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Are Household Cleaners Making Kids Overweight?


disinfectant

Latino kids are already at a big disadvantage to achieve a healthy weight. They lack opportunities to engage in physical activity and they often live in a food swamp and/or a food desert. Now, household cleaners may also contribute to the obesity crisis. Multi-surface disinfectants and other household cleaners can be making children overweight, according to a new study published in the Canadian Medical Association Journal. The study suggested that these cleaners alter gut bacteria, specifically Lachnospiraceae. Lachnospiraceae is a family of gut bacteria and are a normal component of our gut microbiota. This family develops during infancy when we gain a greater number of bacterial species, in which, each species decreases or increases over time. About The Study The study used ...

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Study: Trauma Linked to Physical Ailments in Immigrant Children



We know that kids of migrant workers, who are mainly Latino, grow up exposed to a high level of trauma. Trauma can be neglect, abuse, poverty, as well as separation between parents and children. Children separated from their parents are at high risk for more emotional problems and delays in growth and development. Trauma can even cause physical problems, according to a new study. "There are also other emotional scars that manifest themselves in physical ailments that, if left untreated, can turn into serious illnesses that can last a lifetime," according to a news release about the study, led by Ashley Marchante-Hoffman of the University of Miami. Shedding Light on Childhood Trauma among Latino Immigrants Latino immigrant children face a variety of health issues. The ...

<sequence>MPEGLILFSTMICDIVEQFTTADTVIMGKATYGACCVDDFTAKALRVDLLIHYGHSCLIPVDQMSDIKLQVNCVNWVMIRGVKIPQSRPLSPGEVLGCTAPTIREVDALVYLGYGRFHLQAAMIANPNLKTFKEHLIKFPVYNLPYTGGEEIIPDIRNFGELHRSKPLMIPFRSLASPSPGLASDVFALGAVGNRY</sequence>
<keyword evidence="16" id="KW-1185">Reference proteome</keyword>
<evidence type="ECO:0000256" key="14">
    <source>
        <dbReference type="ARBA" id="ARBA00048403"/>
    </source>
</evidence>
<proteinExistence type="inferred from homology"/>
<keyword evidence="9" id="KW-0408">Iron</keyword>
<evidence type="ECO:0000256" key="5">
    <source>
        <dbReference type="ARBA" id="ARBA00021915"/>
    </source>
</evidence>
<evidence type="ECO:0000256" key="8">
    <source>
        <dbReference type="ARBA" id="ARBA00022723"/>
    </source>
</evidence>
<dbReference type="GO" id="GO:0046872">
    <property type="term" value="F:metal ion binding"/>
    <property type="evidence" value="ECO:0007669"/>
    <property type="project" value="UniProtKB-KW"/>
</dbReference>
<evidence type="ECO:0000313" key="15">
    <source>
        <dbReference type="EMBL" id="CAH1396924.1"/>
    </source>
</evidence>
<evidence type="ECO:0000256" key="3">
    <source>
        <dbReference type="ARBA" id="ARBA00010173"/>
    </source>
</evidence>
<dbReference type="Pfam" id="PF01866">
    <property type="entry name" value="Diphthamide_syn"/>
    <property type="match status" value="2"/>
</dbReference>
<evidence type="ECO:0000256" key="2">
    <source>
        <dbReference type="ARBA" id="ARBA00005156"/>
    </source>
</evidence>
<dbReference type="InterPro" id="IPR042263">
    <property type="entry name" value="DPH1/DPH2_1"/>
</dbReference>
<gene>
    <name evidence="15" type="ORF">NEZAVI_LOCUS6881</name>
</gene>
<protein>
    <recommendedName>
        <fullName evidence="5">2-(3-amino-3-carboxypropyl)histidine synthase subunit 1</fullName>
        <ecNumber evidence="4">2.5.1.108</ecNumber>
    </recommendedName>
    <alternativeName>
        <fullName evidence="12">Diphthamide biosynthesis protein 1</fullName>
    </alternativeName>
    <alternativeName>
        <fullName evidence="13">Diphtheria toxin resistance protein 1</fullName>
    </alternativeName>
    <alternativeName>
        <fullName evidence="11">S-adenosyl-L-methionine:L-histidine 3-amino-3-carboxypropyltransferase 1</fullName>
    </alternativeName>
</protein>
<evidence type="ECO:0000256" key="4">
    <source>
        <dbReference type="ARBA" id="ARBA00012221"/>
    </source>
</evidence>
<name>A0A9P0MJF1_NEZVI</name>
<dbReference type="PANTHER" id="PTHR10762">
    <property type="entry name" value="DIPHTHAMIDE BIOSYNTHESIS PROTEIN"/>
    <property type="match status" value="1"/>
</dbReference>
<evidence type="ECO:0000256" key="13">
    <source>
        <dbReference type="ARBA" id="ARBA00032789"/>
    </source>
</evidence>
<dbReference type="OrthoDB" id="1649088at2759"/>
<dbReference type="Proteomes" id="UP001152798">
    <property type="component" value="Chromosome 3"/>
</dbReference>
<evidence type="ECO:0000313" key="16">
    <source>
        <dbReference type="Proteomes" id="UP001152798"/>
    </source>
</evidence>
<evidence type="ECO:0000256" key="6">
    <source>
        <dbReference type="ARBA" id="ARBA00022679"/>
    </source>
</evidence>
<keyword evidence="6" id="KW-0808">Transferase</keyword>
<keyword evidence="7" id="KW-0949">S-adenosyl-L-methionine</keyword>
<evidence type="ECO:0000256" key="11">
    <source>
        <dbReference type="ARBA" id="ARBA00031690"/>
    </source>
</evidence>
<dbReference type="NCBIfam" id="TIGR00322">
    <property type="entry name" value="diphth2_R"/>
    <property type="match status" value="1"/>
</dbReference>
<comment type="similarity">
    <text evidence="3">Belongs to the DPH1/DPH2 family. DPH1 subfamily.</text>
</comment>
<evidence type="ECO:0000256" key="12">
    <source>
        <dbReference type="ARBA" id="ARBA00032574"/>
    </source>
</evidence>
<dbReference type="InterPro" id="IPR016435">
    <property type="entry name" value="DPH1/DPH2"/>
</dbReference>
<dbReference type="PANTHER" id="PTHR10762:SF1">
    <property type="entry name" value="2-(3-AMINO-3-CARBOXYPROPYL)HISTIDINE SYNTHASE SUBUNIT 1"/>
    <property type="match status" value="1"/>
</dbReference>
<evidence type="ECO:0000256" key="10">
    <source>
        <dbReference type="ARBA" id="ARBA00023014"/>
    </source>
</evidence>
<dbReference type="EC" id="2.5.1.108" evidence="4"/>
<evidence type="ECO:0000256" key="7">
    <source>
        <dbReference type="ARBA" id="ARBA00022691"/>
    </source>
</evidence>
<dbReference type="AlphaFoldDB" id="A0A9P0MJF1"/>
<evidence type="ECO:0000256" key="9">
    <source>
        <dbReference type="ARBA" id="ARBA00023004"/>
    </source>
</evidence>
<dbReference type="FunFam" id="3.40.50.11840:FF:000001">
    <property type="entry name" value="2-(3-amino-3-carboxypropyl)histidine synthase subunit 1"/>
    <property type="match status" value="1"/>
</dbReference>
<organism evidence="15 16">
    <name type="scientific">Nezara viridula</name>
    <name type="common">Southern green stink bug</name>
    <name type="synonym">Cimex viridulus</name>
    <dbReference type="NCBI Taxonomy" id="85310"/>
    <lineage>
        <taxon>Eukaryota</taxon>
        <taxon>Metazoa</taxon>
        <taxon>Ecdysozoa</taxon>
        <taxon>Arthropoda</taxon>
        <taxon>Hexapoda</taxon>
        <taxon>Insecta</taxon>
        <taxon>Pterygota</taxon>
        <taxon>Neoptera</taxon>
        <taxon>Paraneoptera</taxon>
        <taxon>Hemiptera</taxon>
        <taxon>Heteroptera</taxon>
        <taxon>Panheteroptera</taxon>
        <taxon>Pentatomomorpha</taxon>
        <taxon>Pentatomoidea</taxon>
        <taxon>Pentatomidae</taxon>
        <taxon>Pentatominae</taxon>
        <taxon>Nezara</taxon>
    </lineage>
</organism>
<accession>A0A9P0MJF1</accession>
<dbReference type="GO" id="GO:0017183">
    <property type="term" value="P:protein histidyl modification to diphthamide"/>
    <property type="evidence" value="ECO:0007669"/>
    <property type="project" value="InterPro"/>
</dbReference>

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Early Childhood is Key to Unlocking Health Equity



Toddlers and preschoolers who grow up amid poverty and racism are at a developmental disadvantage and face lifelong social, health and economic consequences that hinder health equity, according to a new report from the Robert Wood Johnson Foundation (RWJF) and the University of California, San Francisco (UCSF). This includes Latino kids, who are prone to hardships in early childhood. Experiencing poverty and racism in the first five years of life can “set off a vicious cycle of inequities” from obesity, stress, and developmental problems that affect adulthood and future generations. Fortunately, the report explores ways to overcome or prevent these damaging effects. “Reducing child poverty, eliminating structural racism, and providing universal high-quality early care ...